During World War II it was Iwo Jima, Guadalcanal, El Alamein and Okinawa. Then came Korea’s Pusan, Inchon and Chosin. In Vietnam it was the Tet Offensive and Battle of Saigon. Thousands of battles followed in Afghanistan and Iraq.
Now members of Congress have the choice of following the expert military advice offered by the U.S. veterans who gave their life’s blood, sweat and tears on those far-flung battlefields – or Lady Gaga.
The issue is attempts to repeal the “don’t ask, don’t tell” operating policy for the U.S. military that allows homosexuals to serve if they do not choose to make their sexual lifestyle choices a public issue. Activists want the military to allow members to serve while openly living homosexual lifestyles.
The change proposal, defeated in Congress just last week, is being revived by diehards who want to push the social experiment into the U.S. military before Republicans move into the majority in the U.S. House in January, a power shift that likely will make such proposals dead on arrival for awhile.
Sens. Joe Lieberman, I-Conn., and Susan Collins, R-Maine, confirmed before last week’s rejection stopped echoing through the U.S. Capitol they would return immediately with legislation specifically to authorize open homosexuality in the military, and they did. House Majority Leader Steny Hoyer is working with lame-duck Rep. Patrick Murphy, D-Pa., on the same plan.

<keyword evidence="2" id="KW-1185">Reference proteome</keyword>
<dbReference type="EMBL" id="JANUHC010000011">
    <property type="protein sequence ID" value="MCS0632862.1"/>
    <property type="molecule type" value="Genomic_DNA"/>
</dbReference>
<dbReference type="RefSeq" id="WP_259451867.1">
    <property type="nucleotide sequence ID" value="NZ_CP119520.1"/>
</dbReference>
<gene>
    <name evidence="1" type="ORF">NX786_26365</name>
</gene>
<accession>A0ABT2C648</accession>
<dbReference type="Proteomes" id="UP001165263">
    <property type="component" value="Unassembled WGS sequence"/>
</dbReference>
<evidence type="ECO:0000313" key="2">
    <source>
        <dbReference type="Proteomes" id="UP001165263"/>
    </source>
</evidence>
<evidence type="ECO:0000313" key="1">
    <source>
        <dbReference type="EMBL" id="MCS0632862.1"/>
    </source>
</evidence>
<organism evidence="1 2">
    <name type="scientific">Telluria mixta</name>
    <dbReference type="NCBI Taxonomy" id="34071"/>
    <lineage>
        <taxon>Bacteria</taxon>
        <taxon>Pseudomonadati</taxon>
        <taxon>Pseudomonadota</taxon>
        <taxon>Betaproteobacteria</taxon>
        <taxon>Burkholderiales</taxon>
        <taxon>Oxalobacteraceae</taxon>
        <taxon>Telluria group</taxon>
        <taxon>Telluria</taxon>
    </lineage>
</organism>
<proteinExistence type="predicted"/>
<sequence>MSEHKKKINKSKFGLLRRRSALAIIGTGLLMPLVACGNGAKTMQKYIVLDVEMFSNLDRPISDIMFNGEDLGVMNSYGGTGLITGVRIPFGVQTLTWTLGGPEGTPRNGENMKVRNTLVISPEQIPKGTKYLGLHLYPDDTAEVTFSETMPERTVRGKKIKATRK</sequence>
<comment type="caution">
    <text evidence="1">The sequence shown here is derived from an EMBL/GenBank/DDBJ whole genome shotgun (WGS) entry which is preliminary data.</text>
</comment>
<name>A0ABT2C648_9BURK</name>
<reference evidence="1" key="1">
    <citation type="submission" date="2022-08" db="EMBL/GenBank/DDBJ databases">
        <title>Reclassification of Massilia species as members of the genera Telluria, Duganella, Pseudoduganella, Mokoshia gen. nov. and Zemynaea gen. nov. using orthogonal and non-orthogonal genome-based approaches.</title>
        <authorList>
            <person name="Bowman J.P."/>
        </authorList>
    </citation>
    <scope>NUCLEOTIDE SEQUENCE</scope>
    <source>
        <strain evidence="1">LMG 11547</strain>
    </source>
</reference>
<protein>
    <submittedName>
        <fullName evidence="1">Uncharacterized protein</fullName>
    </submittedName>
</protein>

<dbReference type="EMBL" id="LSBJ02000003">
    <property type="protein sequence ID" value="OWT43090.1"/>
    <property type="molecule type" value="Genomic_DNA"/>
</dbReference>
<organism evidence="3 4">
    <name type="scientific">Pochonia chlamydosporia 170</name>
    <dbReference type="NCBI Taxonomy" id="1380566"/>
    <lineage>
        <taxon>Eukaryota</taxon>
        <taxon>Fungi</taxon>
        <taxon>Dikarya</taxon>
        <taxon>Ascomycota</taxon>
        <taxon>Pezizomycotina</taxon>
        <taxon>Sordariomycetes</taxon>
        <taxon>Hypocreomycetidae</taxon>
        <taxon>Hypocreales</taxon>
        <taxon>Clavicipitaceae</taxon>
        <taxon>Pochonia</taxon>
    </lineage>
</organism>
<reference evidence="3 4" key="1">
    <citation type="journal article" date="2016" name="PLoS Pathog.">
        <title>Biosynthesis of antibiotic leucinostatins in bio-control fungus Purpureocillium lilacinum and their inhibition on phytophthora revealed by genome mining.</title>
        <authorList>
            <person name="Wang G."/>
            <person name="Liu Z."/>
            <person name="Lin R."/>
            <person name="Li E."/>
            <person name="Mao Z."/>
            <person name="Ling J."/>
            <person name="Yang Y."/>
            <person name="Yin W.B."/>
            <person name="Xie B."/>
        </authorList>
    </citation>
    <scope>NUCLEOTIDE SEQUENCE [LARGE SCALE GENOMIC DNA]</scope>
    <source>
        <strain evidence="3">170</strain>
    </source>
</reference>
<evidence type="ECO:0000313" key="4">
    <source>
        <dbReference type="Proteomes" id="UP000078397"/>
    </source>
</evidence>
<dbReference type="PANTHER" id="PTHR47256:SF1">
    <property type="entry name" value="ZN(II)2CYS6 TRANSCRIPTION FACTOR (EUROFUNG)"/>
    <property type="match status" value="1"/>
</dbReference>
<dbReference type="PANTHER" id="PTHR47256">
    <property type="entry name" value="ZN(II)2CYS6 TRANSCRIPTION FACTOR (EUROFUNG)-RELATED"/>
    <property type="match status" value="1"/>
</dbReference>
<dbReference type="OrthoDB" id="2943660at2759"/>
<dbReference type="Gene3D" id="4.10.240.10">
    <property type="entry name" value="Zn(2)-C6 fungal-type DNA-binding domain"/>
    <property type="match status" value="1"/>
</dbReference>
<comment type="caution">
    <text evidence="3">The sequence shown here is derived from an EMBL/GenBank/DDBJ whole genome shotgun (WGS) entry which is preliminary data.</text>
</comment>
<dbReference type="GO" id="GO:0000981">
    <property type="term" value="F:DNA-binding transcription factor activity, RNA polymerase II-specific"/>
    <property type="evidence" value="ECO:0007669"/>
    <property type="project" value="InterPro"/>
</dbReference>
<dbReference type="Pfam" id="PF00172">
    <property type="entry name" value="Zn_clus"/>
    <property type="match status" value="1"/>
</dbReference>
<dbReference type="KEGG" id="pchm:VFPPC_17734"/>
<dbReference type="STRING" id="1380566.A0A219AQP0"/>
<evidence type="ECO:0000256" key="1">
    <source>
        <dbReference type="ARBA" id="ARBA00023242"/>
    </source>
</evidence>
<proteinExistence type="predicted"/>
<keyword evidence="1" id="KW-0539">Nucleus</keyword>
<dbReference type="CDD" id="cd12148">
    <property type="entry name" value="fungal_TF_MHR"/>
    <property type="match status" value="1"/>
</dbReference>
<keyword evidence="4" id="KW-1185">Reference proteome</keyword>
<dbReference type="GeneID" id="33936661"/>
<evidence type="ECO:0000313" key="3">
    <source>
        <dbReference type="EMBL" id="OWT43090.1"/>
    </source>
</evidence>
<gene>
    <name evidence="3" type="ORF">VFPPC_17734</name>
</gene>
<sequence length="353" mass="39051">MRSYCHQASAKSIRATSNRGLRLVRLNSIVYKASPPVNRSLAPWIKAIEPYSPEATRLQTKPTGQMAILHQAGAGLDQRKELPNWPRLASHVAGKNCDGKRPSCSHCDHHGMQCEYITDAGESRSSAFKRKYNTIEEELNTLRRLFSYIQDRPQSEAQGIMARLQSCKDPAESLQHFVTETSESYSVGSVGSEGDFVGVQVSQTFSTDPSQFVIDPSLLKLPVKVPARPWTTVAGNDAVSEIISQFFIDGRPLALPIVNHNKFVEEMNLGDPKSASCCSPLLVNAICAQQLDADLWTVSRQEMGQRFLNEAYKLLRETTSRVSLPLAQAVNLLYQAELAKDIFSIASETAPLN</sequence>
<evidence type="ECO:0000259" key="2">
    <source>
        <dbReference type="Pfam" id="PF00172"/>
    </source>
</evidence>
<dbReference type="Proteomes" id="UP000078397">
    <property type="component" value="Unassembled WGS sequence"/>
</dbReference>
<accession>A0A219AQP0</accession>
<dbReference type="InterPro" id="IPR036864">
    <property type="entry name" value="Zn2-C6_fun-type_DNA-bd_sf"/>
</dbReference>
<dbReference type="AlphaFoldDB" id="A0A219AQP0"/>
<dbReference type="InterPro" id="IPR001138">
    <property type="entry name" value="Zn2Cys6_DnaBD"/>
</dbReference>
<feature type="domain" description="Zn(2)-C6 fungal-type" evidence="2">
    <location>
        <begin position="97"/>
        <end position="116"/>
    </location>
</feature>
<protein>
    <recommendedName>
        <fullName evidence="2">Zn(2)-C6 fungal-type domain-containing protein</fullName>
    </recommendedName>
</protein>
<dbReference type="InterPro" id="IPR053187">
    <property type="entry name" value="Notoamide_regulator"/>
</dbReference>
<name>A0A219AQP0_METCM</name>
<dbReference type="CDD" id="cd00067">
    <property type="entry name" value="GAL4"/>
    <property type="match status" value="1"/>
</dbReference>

In fact, the House, with stunning speed, voted to approve Murphy’s plan today.
Elaine Donnelly of the Center for Military Readiness said the effort is “in blatant disregard of the message that voters sent in November” and “congressional chaos has become the new normal.”
“If the Senate finishes action on the Bush tax cut extension and the House continuing resolution (CR) or Senate omnibus spending bills, and then moves without constraint for swift action on the Collins/Lieberman free-standing repeal bill, the 1993 law could be repealed before most members of Congress have sufficient time to consider the consequences of that reckless action,” her organization reported.
Coming out with a warning that such actions would be foolhardy was the American Legion, which represents some 2.5 million American veterans.
“The American Legion remains strongly opposed to a renewed and intensified congressional effort to hastily repeal the Pentagon’s ‘Don’t Ask, Don’t Tell’ law during Congress’s rapidly expiring lame duck session,” the organization announced today.
“One must ask, what’s the rush?” said Jimmie L. Foster, national commander of the Legion, “and why should this matter of social policy take precedence over the far more critical matter of national security?”